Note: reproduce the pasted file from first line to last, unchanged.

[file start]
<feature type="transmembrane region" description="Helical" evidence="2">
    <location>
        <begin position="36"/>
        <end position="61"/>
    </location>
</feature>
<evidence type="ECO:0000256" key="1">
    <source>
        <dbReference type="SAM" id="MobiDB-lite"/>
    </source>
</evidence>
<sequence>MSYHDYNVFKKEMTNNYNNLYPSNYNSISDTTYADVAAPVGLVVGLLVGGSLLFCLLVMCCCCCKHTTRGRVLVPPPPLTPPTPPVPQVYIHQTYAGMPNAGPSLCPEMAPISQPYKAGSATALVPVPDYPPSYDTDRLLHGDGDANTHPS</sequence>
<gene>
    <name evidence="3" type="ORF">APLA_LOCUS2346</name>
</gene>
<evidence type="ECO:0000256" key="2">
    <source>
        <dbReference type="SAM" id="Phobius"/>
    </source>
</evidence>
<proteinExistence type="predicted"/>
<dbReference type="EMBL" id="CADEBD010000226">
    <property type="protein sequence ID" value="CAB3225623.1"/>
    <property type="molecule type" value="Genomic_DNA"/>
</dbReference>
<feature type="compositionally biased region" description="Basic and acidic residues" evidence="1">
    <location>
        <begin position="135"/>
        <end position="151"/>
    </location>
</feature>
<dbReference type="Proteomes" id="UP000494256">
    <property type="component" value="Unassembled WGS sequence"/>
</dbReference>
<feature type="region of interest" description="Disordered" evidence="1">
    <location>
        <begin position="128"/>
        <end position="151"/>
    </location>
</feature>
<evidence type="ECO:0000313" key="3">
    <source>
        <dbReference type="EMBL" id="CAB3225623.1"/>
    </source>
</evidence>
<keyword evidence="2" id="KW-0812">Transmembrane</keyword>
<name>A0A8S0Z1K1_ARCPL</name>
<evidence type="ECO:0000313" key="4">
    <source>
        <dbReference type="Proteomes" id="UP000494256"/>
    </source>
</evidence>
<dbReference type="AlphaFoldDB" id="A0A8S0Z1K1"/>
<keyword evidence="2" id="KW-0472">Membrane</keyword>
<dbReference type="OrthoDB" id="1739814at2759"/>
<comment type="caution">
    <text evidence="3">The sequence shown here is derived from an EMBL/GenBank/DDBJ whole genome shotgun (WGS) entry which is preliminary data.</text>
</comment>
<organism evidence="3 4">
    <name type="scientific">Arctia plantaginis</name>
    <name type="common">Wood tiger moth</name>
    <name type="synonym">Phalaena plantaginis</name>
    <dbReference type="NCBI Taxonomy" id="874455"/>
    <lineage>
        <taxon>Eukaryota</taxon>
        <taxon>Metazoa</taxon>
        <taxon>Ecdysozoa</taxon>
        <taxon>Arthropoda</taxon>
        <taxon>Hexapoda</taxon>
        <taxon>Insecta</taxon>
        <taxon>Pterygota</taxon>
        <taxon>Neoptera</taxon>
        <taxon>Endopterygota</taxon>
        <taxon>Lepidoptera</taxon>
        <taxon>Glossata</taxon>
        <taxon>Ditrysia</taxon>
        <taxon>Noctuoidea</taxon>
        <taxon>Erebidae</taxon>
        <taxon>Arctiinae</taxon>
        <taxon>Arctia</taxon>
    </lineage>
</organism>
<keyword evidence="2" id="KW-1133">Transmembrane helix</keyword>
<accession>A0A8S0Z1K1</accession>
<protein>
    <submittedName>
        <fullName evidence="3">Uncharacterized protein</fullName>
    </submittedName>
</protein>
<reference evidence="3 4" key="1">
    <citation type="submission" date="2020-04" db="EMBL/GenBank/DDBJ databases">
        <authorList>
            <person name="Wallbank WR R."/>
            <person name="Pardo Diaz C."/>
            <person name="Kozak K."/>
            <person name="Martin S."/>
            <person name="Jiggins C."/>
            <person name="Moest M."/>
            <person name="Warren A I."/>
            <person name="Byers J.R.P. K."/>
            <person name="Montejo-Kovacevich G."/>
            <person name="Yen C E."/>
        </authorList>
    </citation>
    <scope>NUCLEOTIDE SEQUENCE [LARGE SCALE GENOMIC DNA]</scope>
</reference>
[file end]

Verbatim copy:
<feature type="transmembrane region" description="Helical" evidence="2">
    <location>
        <begin position="36"/>
        <end position="61"/>
    </location>
</feature>
<evidence type="ECO:0000256" key="1">
    <source>
        <dbReference type="SAM" id="MobiDB-lite"/>
    </source>
</evidence>
<sequence>MSYHDYNVFKKEMTNNYNNLYPSNYNSISDTTYADVAAPVGLVVGLLVGGSLLFCLLVMCCCCCKHTTRGRVLVPPPPLTPPTPPVPQVYIHQTYAGMPNAGPSLCPEMAPISQPYKAGSATALVPVPDYPPSYDTDRLLHGDGDANTHPS</sequence>
<gene>
    <name evidence="3" type="ORF">APLA_LOCUS2346</name>
</gene>
<evidence type="ECO:0000256" key="2">
    <source>
        <dbReference type="SAM" id="Phobius"/>
    </source>
</evidence>
<proteinExistence type="predicted"/>
<dbReference type="EMBL" id="CADEBD010000226">
    <property type="protein sequence ID" value="CAB3225623.1"/>
    <property type="molecule type" value="Genomic_DNA"/>
</dbReference>
<feature type="compositionally biased region" description="Basic and acidic residues" evidence="1">
    <location>
        <begin position="135"/>
        <end position="151"/>
    </location>
</feature>
<dbReference type="Proteomes" id="UP000494256">
    <property type="component" value="Unassembled WGS sequence"/>
</dbReference>
<feature type="region of interest" description="Disordered" evidence="1">
    <location>
        <begin position="128"/>
        <end position="151"/>
    </location>
</feature>
<evidence type="ECO:0000313" key="3">
    <source>
        <dbReference type="EMBL" id="CAB3225623.1"/>
    </source>
</evidence>
<keyword evidence="2" id="KW-0812">Transmembrane</keyword>
<name>A0A8S0Z1K1_ARCPL</name>
<evidence type="ECO:0000313" key="4">
    <source>
        <dbReference type="Proteomes" id="UP000494256"/>
    </source>
</evidence>
<dbReference type="AlphaFoldDB" id="A0A8S0Z1K1"/>
<keyword evidence="2" id="KW-0472">Membrane</keyword>
<dbReference type="OrthoDB" id="1739814at2759"/>
<comment type="caution">
    <text evidence="3">The sequence shown here is derived from an EMBL/GenBank/DDBJ whole genome shotgun (WGS) entry which is preliminary data.</text>
</comment>
<organism evidence="3 4">
    <name type="scientific">Arctia plantaginis</name>
    <name type="common">Wood tiger moth</name>
    <name type="synonym">Phalaena plantaginis</name>
    <dbReference type="NCBI Taxonomy" id="874455"/>
    <lineage>
        <taxon>Eukaryota</taxon>
        <taxon>Metazoa</taxon>
        <taxon>Ecdysozoa</taxon>
        <taxon>Arthropoda</taxon>
        <taxon>Hexapoda</taxon>
        <taxon>Insecta</taxon>
        <taxon>Pterygota</taxon>
        <taxon>Neoptera</taxon>
        <taxon>Endopterygota</taxon>
        <taxon>Lepidoptera</taxon>
        <taxon>Glossata</taxon>
        <taxon>Ditrysia</taxon>
        <taxon>Noctuoidea</taxon>
        <taxon>Erebidae</taxon>
        <taxon>Arctiinae</taxon>
        <taxon>Arctia</taxon>
    </lineage>
</organism>
<keyword evidence="2" id="KW-1133">Transmembrane helix</keyword>
<accession>A0A8S0Z1K1</accession>
<protein>
    <submittedName>
        <fullName evidence="3">Uncharacterized protein</fullName>
    </submittedName>
</protein>
<reference evidence="3 4" key="1">
    <citation type="submission" date="2020-04" db="EMBL/GenBank/DDBJ databases">
        <authorList>
            <person name="Wallbank WR R."/>
            <person name="Pardo Diaz C."/>
            <person name="Kozak K."/>
            <person name="Martin S."/>
            <person name="Jiggins C."/>
            <person name="Moest M."/>
            <person name="Warren A I."/>
            <person name="Byers J.R.P. K."/>
            <person name="Montejo-Kovacevich G."/>
            <person name="Yen C E."/>
        </authorList>
    </citation>
    <scope>NUCLEOTIDE SEQUENCE [LARGE SCALE GENOMIC DNA]</scope>
</reference>